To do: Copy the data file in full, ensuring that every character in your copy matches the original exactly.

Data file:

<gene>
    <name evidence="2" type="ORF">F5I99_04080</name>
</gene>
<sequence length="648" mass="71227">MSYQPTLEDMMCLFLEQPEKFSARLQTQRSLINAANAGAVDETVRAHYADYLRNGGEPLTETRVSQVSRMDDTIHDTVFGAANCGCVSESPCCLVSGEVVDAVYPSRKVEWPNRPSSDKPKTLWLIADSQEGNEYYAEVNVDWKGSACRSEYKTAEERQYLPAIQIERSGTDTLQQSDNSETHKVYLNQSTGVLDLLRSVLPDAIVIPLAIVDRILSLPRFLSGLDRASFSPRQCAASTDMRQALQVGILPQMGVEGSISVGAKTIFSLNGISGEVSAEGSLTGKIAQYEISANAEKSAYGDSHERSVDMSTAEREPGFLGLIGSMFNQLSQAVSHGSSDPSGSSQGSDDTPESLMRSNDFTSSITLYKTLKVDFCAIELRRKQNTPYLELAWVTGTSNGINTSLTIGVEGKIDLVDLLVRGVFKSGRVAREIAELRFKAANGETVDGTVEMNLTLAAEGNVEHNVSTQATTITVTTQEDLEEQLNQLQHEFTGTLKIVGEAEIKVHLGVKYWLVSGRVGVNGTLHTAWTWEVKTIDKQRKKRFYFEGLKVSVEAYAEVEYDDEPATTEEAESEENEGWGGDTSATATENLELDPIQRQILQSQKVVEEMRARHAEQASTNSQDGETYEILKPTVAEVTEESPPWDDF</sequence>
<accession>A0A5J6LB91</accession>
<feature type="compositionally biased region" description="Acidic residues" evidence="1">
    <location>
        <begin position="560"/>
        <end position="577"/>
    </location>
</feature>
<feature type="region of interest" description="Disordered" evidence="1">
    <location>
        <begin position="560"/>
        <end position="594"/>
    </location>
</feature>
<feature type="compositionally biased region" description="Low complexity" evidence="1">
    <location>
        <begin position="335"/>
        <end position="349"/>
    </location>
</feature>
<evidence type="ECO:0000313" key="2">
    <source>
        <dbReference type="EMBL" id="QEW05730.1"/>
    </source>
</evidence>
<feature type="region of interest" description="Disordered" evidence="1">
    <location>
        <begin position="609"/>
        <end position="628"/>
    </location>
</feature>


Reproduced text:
<gene>
    <name evidence="2" type="ORF">F5I99_04080</name>
</gene>
<sequence length="648" mass="71227">MSYQPTLEDMMCLFLEQPEKFSARLQTQRSLINAANAGAVDETVRAHYADYLRNGGEPLTETRVSQVSRMDDTIHDTVFGAANCGCVSESPCCLVSGEVVDAVYPSRKVEWPNRPSSDKPKTLWLIADSQEGNEYYAEVNVDWKGSACRSEYKTAEERQYLPAIQIERSGTDTLQQSDNSETHKVYLNQSTGVLDLLRSVLPDAIVIPLAIVDRILSLPRFLSGLDRASFSPRQCAASTDMRQALQVGILPQMGVEGSISVGAKTIFSLNGISGEVSAEGSLTGKIAQYEISANAEKSAYGDSHERSVDMSTAEREPGFLGLIGSMFNQLSQAVSHGSSDPSGSSQGSDDTPESLMRSNDFTSSITLYKTLKVDFCAIELRRKQNTPYLELAWVTGTSNGINTSLTIGVEGKIDLVDLLVRGVFKSGRVAREIAELRFKAANGETVDGTVEMNLTLAAEGNVEHNVSTQATTITVTTQEDLEEQLNQLQHEFTGTLKIVGEAEIKVHLGVKYWLVSGRVGVNGTLHTAWTWEVKTIDKQRKKRFYFEGLKVSVEAYAEVEYDDEPATTEEAESEENEGWGGDTSATATENLELDPIQRQILQSQKVVEEMRARHAEQASTNSQDGETYEILKPTVAEVTEESPPWDDF</sequence>
<accession>A0A5J6LB91</accession>
<feature type="compositionally biased region" description="Acidic residues" evidence="1">
    <location>
        <begin position="560"/>
        <end position="577"/>
    </location>
</feature>
<feature type="region of interest" description="Disordered" evidence="1">
    <location>
        <begin position="560"/>
        <end position="594"/>
    </location>
</feature>
<feature type="compositionally biased region" description="Low complexity" evidence="1">
    <location>
        <begin position="335"/>
        <end position="349"/>
    </location>
</feature>
<evidence type="ECO:0000313" key="2">
    <source>
        <dbReference type="EMBL" id="QEW05730.1"/>
    </source>
</evidence>
<feature type="region of interest" description="Disordered" evidence="1">
    <location>
        <begin position="609"/>
        <end position="628"/>
    </location>
</feature>